Second Trimester

16 Weeks Pregnant

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Your baby at 16 weeks pregnant

Your baby already weighs between 85-142g and measures up to 13cm in length. The eyes should be in the right position by now and despite the fact that the eyelids are still sealed, they are already able to distinguish light from dark. While you are unlikely to be feeling any movements yet, your baby is able to respond to touch and will probably wriggle away when your tummy is poked. Your baby can also hear sounds from outside your tummy now and probably reacts to sudden or loud noises. The umbilical cord is continuing to grow thicker and is getting stronger all the time; it continues to be the lifeline for your baby, bringing them nutrients and removing their waste. Now that your baby has some coordination in their hands they may well be playing with the umbilical cord, wrapping their little fingers around it and moving it around!

16 Weeks Pregnant

How you are feeling at 16 weeks pregnant

As you continue to put on weight you may find that you experience pains in your lower tummy. These may feel like stretching or cramping pains and are most likely just the feeling of the uterus growing and stretching the wall of your abdomen. If these pains last for long periods of time it is worth contacting your GP to ensure that all is well.

While your hormones could have you sitting on top of the world right now, you may also be finding that you feel more anxious as the reality of parenthood sets in. This is perfectly normal and you will find that nearly all women feel this way at some point during their pregnancy. Go easy on yourself and make sure that you talk these worries through with your partner; you may find that they are feeling the same way.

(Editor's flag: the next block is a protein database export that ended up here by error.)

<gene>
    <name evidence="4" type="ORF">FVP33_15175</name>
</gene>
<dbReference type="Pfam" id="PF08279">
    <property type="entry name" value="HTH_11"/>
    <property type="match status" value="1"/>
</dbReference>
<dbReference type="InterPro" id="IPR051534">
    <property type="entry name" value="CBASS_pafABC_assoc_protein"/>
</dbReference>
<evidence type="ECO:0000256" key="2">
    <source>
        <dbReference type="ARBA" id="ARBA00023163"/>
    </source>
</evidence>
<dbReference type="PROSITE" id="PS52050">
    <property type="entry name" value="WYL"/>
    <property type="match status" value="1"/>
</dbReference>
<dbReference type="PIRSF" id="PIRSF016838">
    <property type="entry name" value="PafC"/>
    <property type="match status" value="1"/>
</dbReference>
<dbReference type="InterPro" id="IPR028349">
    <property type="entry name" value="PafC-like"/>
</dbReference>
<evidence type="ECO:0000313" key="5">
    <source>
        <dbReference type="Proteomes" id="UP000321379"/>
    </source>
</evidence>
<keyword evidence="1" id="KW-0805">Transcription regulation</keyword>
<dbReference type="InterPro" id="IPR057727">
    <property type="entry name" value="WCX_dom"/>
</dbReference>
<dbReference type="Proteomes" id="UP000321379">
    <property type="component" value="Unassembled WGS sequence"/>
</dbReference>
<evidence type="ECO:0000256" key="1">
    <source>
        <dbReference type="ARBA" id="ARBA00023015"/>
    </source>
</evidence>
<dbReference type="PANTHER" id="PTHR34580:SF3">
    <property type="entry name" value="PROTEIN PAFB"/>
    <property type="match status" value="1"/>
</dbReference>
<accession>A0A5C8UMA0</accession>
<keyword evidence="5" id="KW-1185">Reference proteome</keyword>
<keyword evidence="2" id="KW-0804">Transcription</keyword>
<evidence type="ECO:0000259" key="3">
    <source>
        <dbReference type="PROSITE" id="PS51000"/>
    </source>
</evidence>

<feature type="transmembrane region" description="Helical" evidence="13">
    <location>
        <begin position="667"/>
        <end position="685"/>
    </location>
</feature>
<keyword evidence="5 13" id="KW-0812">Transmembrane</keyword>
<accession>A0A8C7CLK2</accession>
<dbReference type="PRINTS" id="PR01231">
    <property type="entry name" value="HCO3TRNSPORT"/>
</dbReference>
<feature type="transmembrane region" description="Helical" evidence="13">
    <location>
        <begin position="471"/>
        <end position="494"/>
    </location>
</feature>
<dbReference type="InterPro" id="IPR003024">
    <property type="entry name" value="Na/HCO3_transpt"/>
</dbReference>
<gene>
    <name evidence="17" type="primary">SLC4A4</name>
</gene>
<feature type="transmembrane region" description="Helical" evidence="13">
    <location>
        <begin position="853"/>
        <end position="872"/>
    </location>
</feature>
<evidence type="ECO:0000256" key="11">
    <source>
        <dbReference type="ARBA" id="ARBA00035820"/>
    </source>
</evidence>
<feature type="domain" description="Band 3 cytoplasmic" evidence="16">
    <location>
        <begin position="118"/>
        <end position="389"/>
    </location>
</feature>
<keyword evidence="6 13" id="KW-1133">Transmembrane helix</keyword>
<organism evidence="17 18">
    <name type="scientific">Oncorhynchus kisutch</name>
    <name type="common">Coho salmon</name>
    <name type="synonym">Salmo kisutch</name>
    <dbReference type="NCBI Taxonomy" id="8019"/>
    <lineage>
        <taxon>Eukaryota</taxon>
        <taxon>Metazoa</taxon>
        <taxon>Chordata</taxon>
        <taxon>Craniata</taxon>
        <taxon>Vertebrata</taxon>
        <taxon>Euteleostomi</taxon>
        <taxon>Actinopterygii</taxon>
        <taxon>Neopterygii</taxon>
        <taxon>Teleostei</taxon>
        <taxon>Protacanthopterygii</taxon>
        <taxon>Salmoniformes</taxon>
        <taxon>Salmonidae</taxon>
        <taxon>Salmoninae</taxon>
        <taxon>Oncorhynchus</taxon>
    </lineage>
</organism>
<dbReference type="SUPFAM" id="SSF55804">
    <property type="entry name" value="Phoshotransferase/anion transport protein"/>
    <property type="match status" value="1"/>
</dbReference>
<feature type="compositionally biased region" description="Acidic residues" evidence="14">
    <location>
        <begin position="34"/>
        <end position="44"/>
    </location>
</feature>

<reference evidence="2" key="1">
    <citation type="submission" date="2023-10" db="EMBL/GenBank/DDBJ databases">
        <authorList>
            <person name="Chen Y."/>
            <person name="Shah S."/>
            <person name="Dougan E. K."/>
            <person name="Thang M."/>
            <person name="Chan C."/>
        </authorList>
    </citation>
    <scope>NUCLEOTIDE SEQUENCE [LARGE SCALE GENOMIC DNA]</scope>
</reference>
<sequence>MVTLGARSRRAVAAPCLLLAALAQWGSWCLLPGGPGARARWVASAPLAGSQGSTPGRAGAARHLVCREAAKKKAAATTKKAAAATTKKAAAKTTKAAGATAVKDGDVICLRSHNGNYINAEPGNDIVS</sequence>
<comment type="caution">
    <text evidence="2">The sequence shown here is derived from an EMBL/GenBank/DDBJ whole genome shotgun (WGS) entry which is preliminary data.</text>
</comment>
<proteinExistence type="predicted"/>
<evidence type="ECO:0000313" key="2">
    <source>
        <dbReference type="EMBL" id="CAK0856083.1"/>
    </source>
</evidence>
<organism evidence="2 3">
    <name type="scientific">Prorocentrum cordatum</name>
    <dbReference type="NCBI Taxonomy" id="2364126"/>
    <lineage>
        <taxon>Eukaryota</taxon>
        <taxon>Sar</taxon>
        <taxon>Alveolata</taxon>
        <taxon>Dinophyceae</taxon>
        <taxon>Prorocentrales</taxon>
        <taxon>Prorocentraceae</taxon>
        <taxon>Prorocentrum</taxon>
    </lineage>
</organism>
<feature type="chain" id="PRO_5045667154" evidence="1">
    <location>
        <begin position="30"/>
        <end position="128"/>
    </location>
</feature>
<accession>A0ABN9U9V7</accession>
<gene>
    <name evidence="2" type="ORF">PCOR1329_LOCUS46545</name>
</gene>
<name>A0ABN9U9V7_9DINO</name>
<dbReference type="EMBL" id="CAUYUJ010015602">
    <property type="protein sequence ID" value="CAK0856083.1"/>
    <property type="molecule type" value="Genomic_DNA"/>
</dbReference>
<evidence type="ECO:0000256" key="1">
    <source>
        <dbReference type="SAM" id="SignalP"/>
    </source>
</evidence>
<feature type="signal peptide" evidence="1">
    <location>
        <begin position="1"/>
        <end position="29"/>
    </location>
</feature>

What you need to do at 16 weeks pregnant

One of the most common worries during pregnancy is labour. What your experience will be and how you will manage the pain. This is one of the main focus points of antenatal classes and now is the time to look into them. There are private options available which you will have to pay for, such as courses run by the NCT (National Childbirth Trust), but there will also be courses available either through your hospital or local surgery. Ask your midwife for more information on the NHS courses. Most people find that taking part in an antenatal course provides an invaluable insight into labour and your various options, such as pain relief or different labour positions. Usually, the course will also cover aspects of early childcare including how to safely hold, change and feed your newborn baby. On top of all this, one of the most commonly cited benefits of attending one of these courses is the network of other people that you meet who are in exactly the same position as you. Very often, long-lasting friendships are formed this way which can provide some very important support for you over the forthcoming months and/or years.

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This internet site provides information of a general nature and is designed for educational purposes only. If you have any concerns about your own health or the health of your child, you should always consult a doctor or other healthcare professional.